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This year, The Lawyer’s annual ranking of the largest UK law firms by turnover is available as an interactive, digital benchmarking tool. For the first time this will allow you to manipulate each data set against the metrics of your choice.
International law firm Baker & McKenzie is piloting a support system it hopes to use in much of its litigation.
Under a £100,000 contract, the firm is testing Litigator's Notebook, an American litigation support system based on Lotus Notes. The software will be piloted by 30 users, currently working on one big case.
Litigation partner Andrew Keltie said he was attracted to the product because as well as offering the usual search and retrieval functions, it allowed members of a team to communicate and organise information on the case. "Compatibility with Lotus Notes was quite a high criterion for us," he added.
Litigator's Notebook allows a team of lawyers to work together in a shared "case notebook". Copies of a case notebook can be held in several offices so that lawyers, clients and counsel can talk about the case, even though they are in different locations. The software keeps all the copies synchronised, so that notes or amendments made by one lawyer can be seen by everyone working on the case.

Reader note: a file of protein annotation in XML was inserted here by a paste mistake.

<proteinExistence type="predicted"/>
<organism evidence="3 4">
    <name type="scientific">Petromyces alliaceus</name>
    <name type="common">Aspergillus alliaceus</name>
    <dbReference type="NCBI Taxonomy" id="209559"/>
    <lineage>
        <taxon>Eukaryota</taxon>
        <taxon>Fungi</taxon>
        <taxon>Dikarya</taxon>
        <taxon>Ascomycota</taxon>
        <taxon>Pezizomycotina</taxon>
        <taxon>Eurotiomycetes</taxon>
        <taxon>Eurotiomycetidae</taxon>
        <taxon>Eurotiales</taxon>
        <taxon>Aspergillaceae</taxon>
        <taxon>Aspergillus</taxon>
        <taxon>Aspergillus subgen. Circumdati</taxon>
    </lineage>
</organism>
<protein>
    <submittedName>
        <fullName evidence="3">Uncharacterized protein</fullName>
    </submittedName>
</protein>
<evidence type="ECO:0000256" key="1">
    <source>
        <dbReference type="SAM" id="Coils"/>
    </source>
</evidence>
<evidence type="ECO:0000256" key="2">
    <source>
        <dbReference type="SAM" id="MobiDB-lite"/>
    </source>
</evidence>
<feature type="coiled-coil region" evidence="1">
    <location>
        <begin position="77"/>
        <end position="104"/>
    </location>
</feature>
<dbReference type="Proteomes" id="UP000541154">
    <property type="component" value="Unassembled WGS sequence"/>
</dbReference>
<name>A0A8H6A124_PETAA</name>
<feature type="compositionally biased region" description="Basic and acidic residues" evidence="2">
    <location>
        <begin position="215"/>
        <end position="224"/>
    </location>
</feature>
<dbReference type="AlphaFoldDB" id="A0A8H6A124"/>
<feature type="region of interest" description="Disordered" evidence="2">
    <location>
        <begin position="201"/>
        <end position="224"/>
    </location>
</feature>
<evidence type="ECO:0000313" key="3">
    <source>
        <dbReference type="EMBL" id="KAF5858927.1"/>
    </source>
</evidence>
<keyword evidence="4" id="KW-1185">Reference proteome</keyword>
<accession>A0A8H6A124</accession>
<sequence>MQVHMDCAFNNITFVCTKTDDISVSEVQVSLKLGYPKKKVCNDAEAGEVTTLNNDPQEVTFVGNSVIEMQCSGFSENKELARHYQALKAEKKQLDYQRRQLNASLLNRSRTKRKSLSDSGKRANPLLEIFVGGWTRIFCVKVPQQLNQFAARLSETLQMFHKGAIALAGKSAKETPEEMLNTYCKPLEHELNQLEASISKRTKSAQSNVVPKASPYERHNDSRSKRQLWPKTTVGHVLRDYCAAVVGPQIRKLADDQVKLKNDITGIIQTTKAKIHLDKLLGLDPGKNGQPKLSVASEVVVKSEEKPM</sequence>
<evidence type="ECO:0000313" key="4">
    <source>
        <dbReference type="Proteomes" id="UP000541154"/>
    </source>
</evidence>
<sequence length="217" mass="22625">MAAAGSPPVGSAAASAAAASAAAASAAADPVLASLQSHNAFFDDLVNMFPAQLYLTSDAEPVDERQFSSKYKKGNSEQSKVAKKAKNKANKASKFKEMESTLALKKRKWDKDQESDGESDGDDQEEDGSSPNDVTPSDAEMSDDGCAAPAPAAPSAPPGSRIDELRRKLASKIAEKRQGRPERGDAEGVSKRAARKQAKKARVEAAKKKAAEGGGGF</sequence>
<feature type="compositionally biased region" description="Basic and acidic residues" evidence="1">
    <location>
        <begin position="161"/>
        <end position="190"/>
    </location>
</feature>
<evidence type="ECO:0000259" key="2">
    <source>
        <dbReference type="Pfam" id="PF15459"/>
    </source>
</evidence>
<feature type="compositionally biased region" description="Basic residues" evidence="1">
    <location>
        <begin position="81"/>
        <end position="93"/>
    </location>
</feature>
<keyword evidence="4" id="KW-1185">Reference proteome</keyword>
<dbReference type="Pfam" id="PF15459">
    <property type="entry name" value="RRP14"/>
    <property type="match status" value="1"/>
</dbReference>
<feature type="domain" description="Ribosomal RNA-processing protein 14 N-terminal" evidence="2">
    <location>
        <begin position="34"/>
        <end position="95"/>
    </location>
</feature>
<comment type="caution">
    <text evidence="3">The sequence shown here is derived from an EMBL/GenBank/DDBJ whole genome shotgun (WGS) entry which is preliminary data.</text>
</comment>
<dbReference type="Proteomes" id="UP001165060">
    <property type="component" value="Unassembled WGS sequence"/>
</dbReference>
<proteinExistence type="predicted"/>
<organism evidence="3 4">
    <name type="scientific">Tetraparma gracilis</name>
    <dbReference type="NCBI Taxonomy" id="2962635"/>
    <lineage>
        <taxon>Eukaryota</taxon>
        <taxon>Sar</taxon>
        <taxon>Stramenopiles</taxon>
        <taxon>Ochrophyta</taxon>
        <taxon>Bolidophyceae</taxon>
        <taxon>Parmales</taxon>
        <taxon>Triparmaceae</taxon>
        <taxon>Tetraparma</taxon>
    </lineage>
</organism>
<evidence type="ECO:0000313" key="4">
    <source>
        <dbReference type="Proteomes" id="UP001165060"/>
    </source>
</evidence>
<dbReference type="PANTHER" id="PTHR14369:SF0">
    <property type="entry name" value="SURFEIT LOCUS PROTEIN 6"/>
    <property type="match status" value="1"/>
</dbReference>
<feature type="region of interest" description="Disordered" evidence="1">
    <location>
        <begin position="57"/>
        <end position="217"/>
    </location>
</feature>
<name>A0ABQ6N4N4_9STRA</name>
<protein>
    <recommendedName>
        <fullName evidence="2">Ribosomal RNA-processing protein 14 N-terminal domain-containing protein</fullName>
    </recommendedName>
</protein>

The notebook can hold all relevant case documents, from letters and witness profiles to scanned images of discovery documents. It also includes a pleadings database and email. Information can be organised any way the user chooses - by witness, issue, date or task.
Baker & McKenzie has already used the Litigator's Notebook in its Chicago office. Now the product has a UK support partner, the Business Systems Group, the firm is trying it out in London.
"Clients are becoming more demanding of lawyers," said Keltie. "They want cases to be managed, to know how long a case will take and how much it will cost at each stage. Using this sort of system requires a move to doing more work upfront. It is very much consistent with Woolf's proposals."